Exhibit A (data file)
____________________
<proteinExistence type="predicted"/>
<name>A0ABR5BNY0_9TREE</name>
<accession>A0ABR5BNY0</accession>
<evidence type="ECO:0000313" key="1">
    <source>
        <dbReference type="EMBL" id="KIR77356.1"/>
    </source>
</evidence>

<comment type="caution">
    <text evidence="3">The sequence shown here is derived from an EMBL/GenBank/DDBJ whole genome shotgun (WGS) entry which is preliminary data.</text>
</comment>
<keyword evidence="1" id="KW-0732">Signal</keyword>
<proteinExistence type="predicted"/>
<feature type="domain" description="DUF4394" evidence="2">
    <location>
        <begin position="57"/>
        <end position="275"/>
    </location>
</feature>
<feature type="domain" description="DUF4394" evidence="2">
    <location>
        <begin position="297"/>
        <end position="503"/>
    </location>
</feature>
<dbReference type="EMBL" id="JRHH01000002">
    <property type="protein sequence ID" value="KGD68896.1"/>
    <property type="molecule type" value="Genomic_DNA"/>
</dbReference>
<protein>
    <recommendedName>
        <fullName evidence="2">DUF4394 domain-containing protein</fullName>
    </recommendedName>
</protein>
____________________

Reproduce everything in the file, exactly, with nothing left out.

<proteinExistence type="predicted"/>
<name>A0ABR5BNY0_9TREE</name>
<accession>A0ABR5BNY0</accession>
<evidence type="ECO:0000313" key="1">
    <source>
        <dbReference type="EMBL" id="KIR77356.1"/>
    </source>
</evidence>

<comment type="caution">
    <text evidence="3">The sequence shown here is derived from an EMBL/GenBank/DDBJ whole genome shotgun (WGS) entry which is preliminary data.</text>
</comment>
<keyword evidence="1" id="KW-0732">Signal</keyword>
<proteinExistence type="predicted"/>
<feature type="domain" description="DUF4394" evidence="2">
    <location>
        <begin position="57"/>
        <end position="275"/>
    </location>
</feature>
<feature type="domain" description="DUF4394" evidence="2">
    <location>
        <begin position="297"/>
        <end position="503"/>
    </location>
</feature>
<dbReference type="EMBL" id="JRHH01000002">
    <property type="protein sequence ID" value="KGD68896.1"/>
    <property type="molecule type" value="Genomic_DNA"/>
</dbReference>
<protein>
    <recommendedName>
        <fullName evidence="2">DUF4394 domain-containing protein</fullName>
    </recommendedName>
</protein>